Extreme heat and drought are hitting the United States, Europe and China, exacerbating problems for workers and businesses at a time when economic growth is already slowing sharply and increasing upward pressure on prices.
In the Chinese province of Sichuan, all factories were closed for six days to save electricity. Ships transporting coal and chemicals struggle to make their usual trips on the German Rhine. And people on America’s West Coast have been urged to use less electricity as temperatures rise.
These events “can be quite significant for the regions affected,” said Ben May, director of global macro research at Oxford Economics.
The extent of the pain could depend on how long the heat waves and lack of rain last. But in countries like Germany, experts are warning there is no improvement in sight and companies are preparing for the worst.
Extreme weather and an economic slowdown
It’s not just the Rhine. Around the world, rivers that support global growth — the Yangtze, Danube and Colorado — are drying up, hampering the movement of goods, disrupting irrigation systems and making it harder for power plants and factories to stay cool.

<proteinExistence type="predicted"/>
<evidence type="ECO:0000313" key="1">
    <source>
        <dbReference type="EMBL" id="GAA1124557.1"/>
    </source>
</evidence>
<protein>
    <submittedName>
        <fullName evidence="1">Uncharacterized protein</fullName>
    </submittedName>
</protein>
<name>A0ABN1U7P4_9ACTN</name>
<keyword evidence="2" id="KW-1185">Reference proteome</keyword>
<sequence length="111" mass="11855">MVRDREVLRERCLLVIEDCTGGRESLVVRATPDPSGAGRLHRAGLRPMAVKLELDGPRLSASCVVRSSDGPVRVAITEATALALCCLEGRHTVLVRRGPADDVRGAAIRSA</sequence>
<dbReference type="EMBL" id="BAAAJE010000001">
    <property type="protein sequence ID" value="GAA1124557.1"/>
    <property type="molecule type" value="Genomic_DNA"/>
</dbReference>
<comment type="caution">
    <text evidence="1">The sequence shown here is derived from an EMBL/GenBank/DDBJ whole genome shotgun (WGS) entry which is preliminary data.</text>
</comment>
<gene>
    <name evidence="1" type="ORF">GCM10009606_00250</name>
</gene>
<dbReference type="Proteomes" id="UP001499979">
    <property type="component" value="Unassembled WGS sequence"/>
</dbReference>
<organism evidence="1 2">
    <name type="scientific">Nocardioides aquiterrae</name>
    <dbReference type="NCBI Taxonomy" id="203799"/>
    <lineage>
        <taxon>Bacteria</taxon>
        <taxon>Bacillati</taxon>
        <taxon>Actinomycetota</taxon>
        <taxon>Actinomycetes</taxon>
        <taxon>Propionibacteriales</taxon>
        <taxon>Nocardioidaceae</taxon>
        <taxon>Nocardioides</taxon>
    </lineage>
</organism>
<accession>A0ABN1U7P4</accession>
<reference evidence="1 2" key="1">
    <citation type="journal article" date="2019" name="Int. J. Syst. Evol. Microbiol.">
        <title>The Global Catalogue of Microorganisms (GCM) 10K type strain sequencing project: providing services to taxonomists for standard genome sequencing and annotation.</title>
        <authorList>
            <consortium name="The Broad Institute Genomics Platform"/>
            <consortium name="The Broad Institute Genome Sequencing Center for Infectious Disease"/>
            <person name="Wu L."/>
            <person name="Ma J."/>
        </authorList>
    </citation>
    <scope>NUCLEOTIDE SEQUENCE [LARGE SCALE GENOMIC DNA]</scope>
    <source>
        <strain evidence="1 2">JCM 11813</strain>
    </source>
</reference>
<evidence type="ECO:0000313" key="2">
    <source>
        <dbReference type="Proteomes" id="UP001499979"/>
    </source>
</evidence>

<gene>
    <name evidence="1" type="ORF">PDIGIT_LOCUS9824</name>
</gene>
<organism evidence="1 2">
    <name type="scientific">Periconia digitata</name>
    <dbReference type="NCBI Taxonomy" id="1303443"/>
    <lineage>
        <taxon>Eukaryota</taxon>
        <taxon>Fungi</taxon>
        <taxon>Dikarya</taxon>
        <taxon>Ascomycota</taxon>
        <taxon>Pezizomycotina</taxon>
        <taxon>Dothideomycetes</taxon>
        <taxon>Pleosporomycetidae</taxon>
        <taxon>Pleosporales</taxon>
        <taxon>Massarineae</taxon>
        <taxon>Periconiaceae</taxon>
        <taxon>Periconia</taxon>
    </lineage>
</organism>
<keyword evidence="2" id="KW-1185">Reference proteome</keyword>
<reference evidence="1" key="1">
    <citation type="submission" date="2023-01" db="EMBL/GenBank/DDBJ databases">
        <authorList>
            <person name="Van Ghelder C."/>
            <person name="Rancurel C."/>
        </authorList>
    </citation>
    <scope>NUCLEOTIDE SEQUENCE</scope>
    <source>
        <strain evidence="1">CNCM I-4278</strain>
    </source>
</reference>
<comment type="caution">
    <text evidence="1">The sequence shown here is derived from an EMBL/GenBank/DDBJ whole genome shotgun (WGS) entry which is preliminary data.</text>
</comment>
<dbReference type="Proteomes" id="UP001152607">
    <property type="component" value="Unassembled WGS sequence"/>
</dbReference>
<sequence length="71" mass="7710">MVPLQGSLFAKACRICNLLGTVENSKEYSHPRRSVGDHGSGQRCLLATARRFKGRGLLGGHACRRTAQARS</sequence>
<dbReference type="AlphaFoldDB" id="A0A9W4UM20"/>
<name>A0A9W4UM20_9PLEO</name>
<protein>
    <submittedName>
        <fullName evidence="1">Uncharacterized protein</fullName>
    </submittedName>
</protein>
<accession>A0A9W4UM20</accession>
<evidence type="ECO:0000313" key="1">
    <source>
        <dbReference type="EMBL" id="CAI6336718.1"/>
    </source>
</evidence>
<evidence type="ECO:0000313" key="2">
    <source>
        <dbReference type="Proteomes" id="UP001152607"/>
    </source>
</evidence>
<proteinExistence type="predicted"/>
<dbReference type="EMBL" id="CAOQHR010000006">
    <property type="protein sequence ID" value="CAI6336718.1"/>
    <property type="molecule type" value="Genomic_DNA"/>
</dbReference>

At the same time, searing heat is hampering transport networks, straining electricity supplies and hampering worker productivity.
“We shouldn’t be surprised by the heatwave events,” said Bob Ward, director of policy and communications at the London School of Economics’ Grantham Research Institute on Climate Change and the Environment. “They are exactly what we predicted and are part of a trend: more common, more intense, around the world.”
China is facing its worst heatwave in six decades, with temperatures exceeding 40 degrees Celsius (104 degrees Fahrenheit) in dozens of cities. Parts of California could experience temperatures as high as 109 degrees Fahrenheit this week. Earlier this summer, temperatures in the UK topped 40 degrees Celsius for the first time ever.
The global economy was already under pressure. Europe faces a high risk of recession as energy prices soar due to the Russian invasion of Ukraine. High inflation and aggressive rate hikes by the US Federal Reserve are threatening growth in the United States. China is struggling with the consequences of the tough corona lockdowns and a real estate crisis.
“We are currently at the most difficult point of economic stabilization,” Chinese Premier Li Keqiang said this week.
Something else to worry about
Extreme weather could exacerbate “existing bottlenecks” along supply chains, a key reason inflation has been difficult to contain, Oxford Economics’ May said.
China’s Sichuan province, where factories shut down production this week, is a hub for semiconductor and solar panel makers. Power rationing will hit factories belonging to some of the world’s largest electronics companies, including Apple (AAPL) suppliers Foxconn and Intel (INTC).
The province is also the epicenter of China’s lithium mining industry. Shutdown can drive up the cost of raw material, which is a key component in electric car batteries.